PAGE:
Washington, DC – With escalating crime which prime minister Bruce Golding says “is beyond the police force”, his year-old administration must find close to Ja$1-billion to buy 400 vehicles to add to the inadequate 1,500 Jamaica Constabulary Force (JCF) fleet.
In addition to this, the issues of free primary and secondary education and improved healths services which were cornerstones of his Jamaica Labour Party election campaign in 2007, were also addressed by Golding, speaking to his country’s nationals who came out to hear him on Monday, October 29, at the Organization of American States, Hall of the Americas in Washington DC.
Golding noted that his arrival in New York to address the United Nations was marked by the “cataclysmic events in the financial center” a reference to the unstable US financial markets, which he called “crisis of enormous proportions”.
Noting that countries such as Jamaica were attempting to “hold things together” and “trying to survive” due to the “depth and seriousness of the crisis we face,” Golding said the last year was hostile, in the face of the rapid increases in the price of oil and basic commodities.
Justifying his administration’s decision to abolish school fees and provide free health care, he was empathetic as he cited stories of the very personal struggles of people he had met. He spoke of parents making “tough choices” between siblings who should continue to attend school sharing the scarce resources and of senior citizens bringing him prescriptions weeks after issuance and not being able to afford the medication.
Alluding to the country’s class divisions, the prime minister articulated a laundry list of challenges in what he classified as two different Jamaicas: the outcasts he said, who only see the authorities when the police pick up a dead body from the street and the other Jamaica, which, according to Golding, enjoys weekly public services, such as trash pick up.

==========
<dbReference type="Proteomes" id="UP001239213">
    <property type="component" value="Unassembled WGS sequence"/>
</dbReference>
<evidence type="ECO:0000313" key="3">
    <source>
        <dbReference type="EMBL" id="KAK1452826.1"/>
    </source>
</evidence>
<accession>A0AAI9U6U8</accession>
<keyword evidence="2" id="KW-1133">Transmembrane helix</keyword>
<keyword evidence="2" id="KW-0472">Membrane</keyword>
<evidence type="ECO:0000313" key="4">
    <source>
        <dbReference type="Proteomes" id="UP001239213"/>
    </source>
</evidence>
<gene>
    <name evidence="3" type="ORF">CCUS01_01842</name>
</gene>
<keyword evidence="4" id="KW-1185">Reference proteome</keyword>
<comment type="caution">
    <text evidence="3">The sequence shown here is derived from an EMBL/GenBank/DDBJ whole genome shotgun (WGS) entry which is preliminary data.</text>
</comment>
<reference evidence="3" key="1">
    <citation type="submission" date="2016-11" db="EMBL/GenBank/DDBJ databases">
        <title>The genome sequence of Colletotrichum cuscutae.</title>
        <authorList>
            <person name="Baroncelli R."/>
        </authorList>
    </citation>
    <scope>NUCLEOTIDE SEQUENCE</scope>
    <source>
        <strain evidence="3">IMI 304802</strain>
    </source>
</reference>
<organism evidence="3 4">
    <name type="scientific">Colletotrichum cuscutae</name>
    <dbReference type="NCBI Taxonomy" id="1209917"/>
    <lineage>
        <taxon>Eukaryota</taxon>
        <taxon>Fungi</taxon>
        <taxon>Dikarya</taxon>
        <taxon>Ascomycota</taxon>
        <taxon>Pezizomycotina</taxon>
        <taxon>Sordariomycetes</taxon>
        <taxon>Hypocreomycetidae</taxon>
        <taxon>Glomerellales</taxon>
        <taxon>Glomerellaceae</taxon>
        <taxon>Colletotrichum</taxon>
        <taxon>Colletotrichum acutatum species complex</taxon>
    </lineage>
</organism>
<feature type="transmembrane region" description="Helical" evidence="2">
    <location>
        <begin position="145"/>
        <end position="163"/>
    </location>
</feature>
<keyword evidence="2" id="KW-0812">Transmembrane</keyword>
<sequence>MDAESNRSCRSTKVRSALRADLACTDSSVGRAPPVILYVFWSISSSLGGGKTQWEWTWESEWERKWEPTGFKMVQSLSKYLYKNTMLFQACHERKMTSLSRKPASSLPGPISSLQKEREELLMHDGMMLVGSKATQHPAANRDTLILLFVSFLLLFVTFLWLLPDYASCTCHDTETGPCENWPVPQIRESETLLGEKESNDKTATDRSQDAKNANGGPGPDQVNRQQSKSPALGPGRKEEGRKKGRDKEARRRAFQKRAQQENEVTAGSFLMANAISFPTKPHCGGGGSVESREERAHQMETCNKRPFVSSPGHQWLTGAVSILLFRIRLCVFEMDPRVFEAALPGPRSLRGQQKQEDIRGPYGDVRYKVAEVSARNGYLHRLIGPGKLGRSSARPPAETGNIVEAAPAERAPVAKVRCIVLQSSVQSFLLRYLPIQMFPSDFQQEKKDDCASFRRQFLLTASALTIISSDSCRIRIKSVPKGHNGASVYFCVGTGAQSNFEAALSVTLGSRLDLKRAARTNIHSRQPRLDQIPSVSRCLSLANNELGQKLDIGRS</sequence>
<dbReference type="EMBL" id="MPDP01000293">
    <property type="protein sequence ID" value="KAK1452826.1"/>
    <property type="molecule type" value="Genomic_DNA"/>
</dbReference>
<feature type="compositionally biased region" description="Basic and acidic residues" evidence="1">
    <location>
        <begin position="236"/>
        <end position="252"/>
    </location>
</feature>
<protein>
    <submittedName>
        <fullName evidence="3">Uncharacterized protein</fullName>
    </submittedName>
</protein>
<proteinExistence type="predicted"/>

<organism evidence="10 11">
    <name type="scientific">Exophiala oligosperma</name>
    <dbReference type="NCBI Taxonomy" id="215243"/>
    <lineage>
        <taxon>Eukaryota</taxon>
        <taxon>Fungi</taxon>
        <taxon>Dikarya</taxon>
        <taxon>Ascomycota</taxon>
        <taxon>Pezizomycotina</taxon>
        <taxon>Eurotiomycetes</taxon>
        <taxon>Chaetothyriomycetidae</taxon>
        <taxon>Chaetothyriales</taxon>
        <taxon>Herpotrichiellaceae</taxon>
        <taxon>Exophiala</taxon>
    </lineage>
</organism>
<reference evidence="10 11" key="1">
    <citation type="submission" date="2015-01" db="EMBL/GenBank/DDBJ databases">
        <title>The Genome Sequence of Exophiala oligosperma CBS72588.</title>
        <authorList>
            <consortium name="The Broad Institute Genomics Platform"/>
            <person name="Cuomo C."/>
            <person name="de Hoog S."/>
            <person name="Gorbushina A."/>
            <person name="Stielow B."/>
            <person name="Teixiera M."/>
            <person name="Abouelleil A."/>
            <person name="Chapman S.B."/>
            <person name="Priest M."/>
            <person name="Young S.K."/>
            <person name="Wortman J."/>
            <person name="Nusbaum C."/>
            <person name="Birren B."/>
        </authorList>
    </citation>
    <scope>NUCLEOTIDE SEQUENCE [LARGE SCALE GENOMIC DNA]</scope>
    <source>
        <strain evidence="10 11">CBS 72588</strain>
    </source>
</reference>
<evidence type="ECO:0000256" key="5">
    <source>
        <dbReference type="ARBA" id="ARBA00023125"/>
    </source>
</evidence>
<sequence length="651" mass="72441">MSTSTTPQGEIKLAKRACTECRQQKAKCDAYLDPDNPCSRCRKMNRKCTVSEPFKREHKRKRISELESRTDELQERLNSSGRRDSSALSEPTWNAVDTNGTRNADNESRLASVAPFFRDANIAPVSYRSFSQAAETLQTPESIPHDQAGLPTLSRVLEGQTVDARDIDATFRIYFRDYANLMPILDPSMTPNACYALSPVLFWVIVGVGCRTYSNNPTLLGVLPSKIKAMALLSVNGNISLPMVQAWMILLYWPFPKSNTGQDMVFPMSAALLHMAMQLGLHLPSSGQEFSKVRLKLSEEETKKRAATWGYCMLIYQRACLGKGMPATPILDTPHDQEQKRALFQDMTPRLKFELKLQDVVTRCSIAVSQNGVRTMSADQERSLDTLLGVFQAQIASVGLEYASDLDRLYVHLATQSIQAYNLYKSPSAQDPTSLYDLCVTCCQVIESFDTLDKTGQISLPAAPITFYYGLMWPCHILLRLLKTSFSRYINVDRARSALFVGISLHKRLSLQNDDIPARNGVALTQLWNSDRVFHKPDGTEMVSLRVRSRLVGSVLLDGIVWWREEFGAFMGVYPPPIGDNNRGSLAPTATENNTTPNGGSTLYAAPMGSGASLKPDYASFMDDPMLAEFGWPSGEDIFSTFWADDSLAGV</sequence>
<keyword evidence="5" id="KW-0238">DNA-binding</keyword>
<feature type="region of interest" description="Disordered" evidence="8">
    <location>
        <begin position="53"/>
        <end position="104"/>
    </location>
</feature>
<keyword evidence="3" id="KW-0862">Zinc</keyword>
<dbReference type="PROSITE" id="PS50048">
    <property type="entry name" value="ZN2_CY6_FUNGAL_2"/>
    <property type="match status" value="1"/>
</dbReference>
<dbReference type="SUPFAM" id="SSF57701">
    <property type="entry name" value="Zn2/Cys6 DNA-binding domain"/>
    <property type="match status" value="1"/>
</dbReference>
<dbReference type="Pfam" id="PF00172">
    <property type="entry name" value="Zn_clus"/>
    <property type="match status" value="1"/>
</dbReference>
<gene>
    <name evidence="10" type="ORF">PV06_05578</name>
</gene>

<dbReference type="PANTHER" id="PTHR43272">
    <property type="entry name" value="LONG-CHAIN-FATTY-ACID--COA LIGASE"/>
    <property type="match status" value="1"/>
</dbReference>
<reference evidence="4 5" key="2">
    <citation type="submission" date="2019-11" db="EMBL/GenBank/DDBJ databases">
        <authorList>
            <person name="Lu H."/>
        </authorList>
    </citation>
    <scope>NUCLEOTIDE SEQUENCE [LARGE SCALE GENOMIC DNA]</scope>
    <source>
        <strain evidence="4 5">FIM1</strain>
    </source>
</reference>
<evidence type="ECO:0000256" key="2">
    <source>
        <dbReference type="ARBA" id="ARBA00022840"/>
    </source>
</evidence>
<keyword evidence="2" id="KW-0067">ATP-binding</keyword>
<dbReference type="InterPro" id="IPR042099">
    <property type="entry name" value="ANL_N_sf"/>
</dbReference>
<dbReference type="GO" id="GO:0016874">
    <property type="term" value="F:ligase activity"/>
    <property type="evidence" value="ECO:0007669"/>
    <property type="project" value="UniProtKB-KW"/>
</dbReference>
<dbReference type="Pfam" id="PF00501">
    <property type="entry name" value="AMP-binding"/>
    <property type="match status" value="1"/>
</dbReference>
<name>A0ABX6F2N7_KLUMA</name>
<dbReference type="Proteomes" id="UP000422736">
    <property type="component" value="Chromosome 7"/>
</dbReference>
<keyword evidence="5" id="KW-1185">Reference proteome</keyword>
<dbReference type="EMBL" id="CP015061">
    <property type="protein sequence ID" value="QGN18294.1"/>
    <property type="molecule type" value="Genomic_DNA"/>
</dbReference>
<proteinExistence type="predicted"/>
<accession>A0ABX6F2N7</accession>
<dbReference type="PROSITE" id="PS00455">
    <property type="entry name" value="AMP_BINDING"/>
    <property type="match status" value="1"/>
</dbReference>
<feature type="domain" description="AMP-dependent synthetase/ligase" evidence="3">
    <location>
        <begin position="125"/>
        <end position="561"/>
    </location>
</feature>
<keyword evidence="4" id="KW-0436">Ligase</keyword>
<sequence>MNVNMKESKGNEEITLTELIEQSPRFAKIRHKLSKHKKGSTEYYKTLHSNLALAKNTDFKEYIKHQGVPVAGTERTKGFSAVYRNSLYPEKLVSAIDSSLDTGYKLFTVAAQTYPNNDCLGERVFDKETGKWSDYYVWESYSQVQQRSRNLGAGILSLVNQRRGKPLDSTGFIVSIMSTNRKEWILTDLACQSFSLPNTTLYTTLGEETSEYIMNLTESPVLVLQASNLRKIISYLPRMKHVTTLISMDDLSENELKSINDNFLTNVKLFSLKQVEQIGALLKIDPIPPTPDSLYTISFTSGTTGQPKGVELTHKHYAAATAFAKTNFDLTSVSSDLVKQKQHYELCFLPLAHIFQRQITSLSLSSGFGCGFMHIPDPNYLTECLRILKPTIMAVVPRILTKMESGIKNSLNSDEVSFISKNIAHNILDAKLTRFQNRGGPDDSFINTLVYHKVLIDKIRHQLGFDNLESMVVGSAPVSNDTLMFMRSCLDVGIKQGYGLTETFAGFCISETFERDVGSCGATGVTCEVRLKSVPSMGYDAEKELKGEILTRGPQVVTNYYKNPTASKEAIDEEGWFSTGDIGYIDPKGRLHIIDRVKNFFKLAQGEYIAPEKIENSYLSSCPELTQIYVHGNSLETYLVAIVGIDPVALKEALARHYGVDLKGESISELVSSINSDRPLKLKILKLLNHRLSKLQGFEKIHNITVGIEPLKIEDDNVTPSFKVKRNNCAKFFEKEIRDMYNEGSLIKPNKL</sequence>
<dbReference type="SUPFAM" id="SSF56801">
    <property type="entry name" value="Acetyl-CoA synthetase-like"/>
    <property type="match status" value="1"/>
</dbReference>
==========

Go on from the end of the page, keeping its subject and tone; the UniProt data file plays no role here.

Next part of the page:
Part of the solution the Prime Minister touted was opportunities for young people, saying a transformation needs to take place.
Turning to crime, Golding said there was a breakdown of trust in the JCF and pointed to the more than 50 police officers arrested so far in 2008. Attempts he said, were being made to improve the force by accepting most of the recommendations of a recently completed strategic review by South African and Canadian security personnel.
In addition to an estimated cost of Ja$800 million dollars needed to improve the police fleet of vehicles, he said there would be improvements in such areas as ballistics, intelligence, identification system and strengthening of the police powers considered by some to be draconian.
Golding described the justice system as being in a crisis. Witnesses and their relatives he said were at risk and were being killed and he called for “tough hard policing.”
Golding said he left a meeting with the Inter-American Development Bank encouraged that they would be a strong partner and called for changes to the multilateral institutional framework for countries such as Jamaica regarded as middle income.
The event was hosted by Jamaican ambassador Anthony Johnson and attended by numerous local dignitaries including US Congressional Representative Yvette Clark (D-NY). The Prime Minister was accompanied by Minister of Health and Environment Rudy Spencer.